Charming! Pot calling the kettle black? I didn't say anything about the "insulation on the LT wires" and I wasn't thinking at the time about any inter-layer potential differences because, as you agree, there wouldn't be any; instead I wrote of the "insulation around the LT winding." Yes, one place where that sees a large electric field with your test is between the copper of the innermost LT layer and the cross-piece of the bobbin. Another place is between the copper of the live LT tail and the channel in the bobbin wing along which it runs.
There is no need to get your back up. If ever I answer a different question than the one you intended to ask, all you have to do is to point that out. The wording of what you wrote in your previous post is consistent with the same misunderstanding expressed by someone else in a question in a subsequent post, the answer to which I provided. Fine that you say this isn't what you meant.
What I admit I don't understand, however, is:
[*] given that you didn't know how the armature had been wound, and given that insulation around the LT winding that can withstand, say, 1 kV long term would be perfectly adequate, why do you apply 2.5 kV with the consequent risk of blowing your friend's armature's insulation.
As I've written in a few places, I had no way of knowing if this coil had been properly wound, or if it had been vacuum impregnated. If it had been properly wound, there would be a layer of insulation around the core of the armature that easily can withstand 2.5 kV. If not, my test would have destroyed the coil and I would have had to spend a day winding a new one.
Had the coil been directly wound on the armature, and even if it had been vacuum impregnated, not all of that resin might have made its way as far as the first layer of windings. In operation, those windings are subjected to a cyclic electromagnetic force as the armature rotates, and relative motion caused by this force can and does abrade insulation from windings. Even if the coil passed my other tests, there still would be the non-negligible possibility it would fail due to this abrasion after some unknown number of miles.
Even though the coil already had passed one dynamic test with a Merc-o-tronic tester, that test cannot determine if the primary was improperly wound directly on the armature. Again, the reason for doing this test is a properly wound coil will pass it, and an improperly wound one will fail.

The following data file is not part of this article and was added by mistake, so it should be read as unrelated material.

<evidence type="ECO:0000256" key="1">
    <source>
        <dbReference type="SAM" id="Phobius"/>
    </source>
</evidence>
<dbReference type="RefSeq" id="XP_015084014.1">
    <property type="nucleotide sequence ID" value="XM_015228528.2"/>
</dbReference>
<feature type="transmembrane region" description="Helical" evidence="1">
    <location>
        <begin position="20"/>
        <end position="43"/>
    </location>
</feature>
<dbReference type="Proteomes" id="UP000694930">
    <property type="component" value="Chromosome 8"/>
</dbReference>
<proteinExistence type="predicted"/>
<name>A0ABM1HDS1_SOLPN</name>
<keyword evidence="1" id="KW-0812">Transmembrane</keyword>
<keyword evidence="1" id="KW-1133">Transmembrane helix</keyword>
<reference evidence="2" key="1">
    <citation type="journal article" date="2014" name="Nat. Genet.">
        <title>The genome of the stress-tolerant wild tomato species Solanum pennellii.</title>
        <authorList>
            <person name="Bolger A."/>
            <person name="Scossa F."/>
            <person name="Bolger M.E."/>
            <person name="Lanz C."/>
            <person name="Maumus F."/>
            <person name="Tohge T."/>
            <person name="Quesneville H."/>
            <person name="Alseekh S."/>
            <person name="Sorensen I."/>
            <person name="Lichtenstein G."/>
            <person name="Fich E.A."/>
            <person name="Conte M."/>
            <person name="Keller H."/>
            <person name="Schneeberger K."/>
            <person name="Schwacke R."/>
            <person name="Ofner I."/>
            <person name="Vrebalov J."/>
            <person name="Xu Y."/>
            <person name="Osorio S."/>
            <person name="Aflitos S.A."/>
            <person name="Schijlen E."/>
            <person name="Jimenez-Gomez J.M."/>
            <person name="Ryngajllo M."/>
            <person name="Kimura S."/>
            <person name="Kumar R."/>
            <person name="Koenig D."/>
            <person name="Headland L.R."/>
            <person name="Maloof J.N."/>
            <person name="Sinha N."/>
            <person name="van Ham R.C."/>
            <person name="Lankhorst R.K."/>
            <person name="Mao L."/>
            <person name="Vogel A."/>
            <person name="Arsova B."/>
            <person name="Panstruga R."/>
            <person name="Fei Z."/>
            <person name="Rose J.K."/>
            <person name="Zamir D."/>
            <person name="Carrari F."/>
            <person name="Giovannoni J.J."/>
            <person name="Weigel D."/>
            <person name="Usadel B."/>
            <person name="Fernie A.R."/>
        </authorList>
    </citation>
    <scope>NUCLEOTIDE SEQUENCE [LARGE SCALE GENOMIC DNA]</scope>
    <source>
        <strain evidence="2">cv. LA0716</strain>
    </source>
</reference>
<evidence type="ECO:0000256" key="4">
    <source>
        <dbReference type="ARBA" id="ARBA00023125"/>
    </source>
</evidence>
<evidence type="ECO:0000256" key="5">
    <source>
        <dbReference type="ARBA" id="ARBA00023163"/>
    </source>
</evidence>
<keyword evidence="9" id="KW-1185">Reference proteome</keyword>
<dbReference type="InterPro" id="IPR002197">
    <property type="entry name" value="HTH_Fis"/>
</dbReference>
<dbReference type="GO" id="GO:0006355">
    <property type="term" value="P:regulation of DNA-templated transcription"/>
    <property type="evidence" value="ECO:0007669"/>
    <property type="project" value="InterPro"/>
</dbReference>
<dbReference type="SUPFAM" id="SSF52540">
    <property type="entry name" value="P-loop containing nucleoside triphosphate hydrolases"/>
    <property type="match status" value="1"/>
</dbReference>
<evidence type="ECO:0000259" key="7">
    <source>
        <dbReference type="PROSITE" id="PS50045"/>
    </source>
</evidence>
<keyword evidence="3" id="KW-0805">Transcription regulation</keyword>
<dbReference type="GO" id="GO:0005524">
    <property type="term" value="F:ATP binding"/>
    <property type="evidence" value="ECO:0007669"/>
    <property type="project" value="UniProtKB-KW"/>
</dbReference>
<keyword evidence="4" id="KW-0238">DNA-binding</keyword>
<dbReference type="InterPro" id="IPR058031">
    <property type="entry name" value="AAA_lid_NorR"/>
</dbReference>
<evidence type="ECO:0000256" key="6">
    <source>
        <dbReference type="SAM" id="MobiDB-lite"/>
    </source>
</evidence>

[*] given that slip rings see 6 kV in operation, and given that slip rings can exhibit faults only when exposed to voltages higher than 2.5 kV, why do you conclude that a slip ring that passes the 2.5 kV test is good.
My experience is that no slip ring has passed this test but failed in operation. The resistance was 10 GOhm (i.e. ten-thousand-million Ohms, to emphasize the point) at that voltage, and either the resistance would have had to fall by many, many orders of magnitude between 2.5 and 6 kV to fail (which is physically implausible), or something in the slip ring that survived 2.5 kV would have to suffer dielectric breakdown at 6 kV. Amongst the many things I might worry about happening on a magneto, this is way down on the list. This is why I concluded it was good.
[*] given that your insulation tester has a crocodile clip that you could have clipped directly onto the live tail of the LT winding or the earth tail, why do you go to the trouble of winding a length of stainless steel wire around the slip ring and then connecting your insulation tester's crocodile clip to that. (It just struck me as a very odd thing to do.)
I do it this way because it simultaneously tests whether there is insulation on the armature and whether the operating surface of the slip ring has a sufficiently high resistance so as not to be a concern. Attaching the tester to either of the primary coil leads wouldn't test the latter.
given that you have an Eisemann tester at your disposal, why use an insulation tester on the slip ring at all.